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In 1995, Peter Aschkenasy sold the business and the building at 374 Fulton Street to Joe Chirico, a charismatic Italian restaurateur. A native of southern Italy, Joe moved to Brooklyn as a child and was washing dishes by age 16. He opened a string of restaurants, culminating in the Carroll Gardens stalwart Marco Polo, which brought "authentic, traditional Italian fare to Court Street." The sale of Gage & Tollner to Chirico was allegedly brokered by Howard Golden, then Brooklyn Borough President.

a vintage photo of a man holding a book

Joe Chirico, 1986

a person wearing a suit and tie

Joe Chirico, 1996

Chirico is credited with modernizing the kitchen and infrastructure of the building, as well as giving the interior a needed facelift, with the enthusiastic cooperation of the New York Landmarks Conservancy. "The famous gaslights, the mahogany tables, the cherrywood trims, the mirrored walls and the Lincrusta-Walton wall coverings have all been restored at a cost of $500,000," reported the Daily News

Critic Ruth Reichl visited in 1996. She reported:

"It's busier than I ever remember," crowed Wade Sinclair. Mr. Sinclair, who has been a service captain at Gage & Tollner for over 25 years, had stopped by our table to see if we needed anything. "Look at this crowd!" he exulted.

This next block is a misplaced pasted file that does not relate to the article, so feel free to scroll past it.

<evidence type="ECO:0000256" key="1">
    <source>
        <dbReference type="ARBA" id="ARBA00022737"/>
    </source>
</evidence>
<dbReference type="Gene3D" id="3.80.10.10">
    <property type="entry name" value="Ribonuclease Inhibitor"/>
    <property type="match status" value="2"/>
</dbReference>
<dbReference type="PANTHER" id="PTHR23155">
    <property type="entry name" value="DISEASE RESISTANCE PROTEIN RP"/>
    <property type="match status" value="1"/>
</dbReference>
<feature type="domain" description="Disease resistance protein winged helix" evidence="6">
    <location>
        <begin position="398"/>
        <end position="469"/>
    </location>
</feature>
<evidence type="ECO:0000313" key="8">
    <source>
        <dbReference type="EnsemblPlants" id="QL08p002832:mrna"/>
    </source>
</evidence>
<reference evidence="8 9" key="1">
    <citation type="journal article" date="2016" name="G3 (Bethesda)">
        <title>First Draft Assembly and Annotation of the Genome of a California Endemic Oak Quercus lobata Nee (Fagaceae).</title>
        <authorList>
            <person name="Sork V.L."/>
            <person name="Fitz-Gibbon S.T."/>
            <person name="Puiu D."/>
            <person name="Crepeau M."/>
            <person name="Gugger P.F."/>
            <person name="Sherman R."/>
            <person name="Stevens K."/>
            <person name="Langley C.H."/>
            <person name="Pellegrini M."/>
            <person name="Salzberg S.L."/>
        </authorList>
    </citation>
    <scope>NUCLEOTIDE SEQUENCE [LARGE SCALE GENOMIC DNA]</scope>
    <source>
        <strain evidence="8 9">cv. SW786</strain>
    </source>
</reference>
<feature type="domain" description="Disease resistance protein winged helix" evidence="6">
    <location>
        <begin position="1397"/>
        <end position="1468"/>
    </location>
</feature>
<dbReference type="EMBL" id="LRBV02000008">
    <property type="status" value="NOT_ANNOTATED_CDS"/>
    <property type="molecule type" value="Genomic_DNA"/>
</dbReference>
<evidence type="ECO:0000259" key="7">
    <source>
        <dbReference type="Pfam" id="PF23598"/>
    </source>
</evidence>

It was quite a crowd; every table at the gorgeous old restaurant was taken. 

a man in a suit and tie

Wade Sinclair, age 77, in 2004

In addition to staff like Wade Sinclair, Chirico kept the waiters' uniforms, with their military-like insignia, and a few menu items for which Gage & Tollner was best known, like Crabmeat Virginia, Clam Bellies, and Lobster Newburg. But the restaurant continued to struggle. Chirico blamed the location: "at the center of everything and near nothing," one Park Slope customer said. Further, the Fulton Mall was closed to regular traffic, and Chirico felt his customers wanted to be dropped of at the restaurant's front door. 

Gage & Tollner closed on Valentine's Day, 2004. Joseph Jemal, a prominent New York real-estate developer with ties to Downtown Brooklyn, made an offer to buy the building and Chirico accepted, with plans to open Gage & Tollner in a different location.

A few weeks after Gage & Tollner closed, maître d' Wade Sinclair sent a handwritten note from Brooklyn to his old bosses, Mr. and Mrs. Dewey, now in their 80s and retired in Virginia. "2/14 was the last day 'Gage' was open... Joe said he hung in there as long as he could. I hear there's going to be a Friday's restaurant there. Joe said he will open a new Gage in the future. I don't believe it. I had lunch with [longtime server] Jimmy Davis  today at the senior citizen club...I miss the Xmas parties we had at 'Gage.' Jimmy and I were taking about it..."

a group of people posing for the camera

Gage & Tollner staff Christmas party, 1970s


The Revival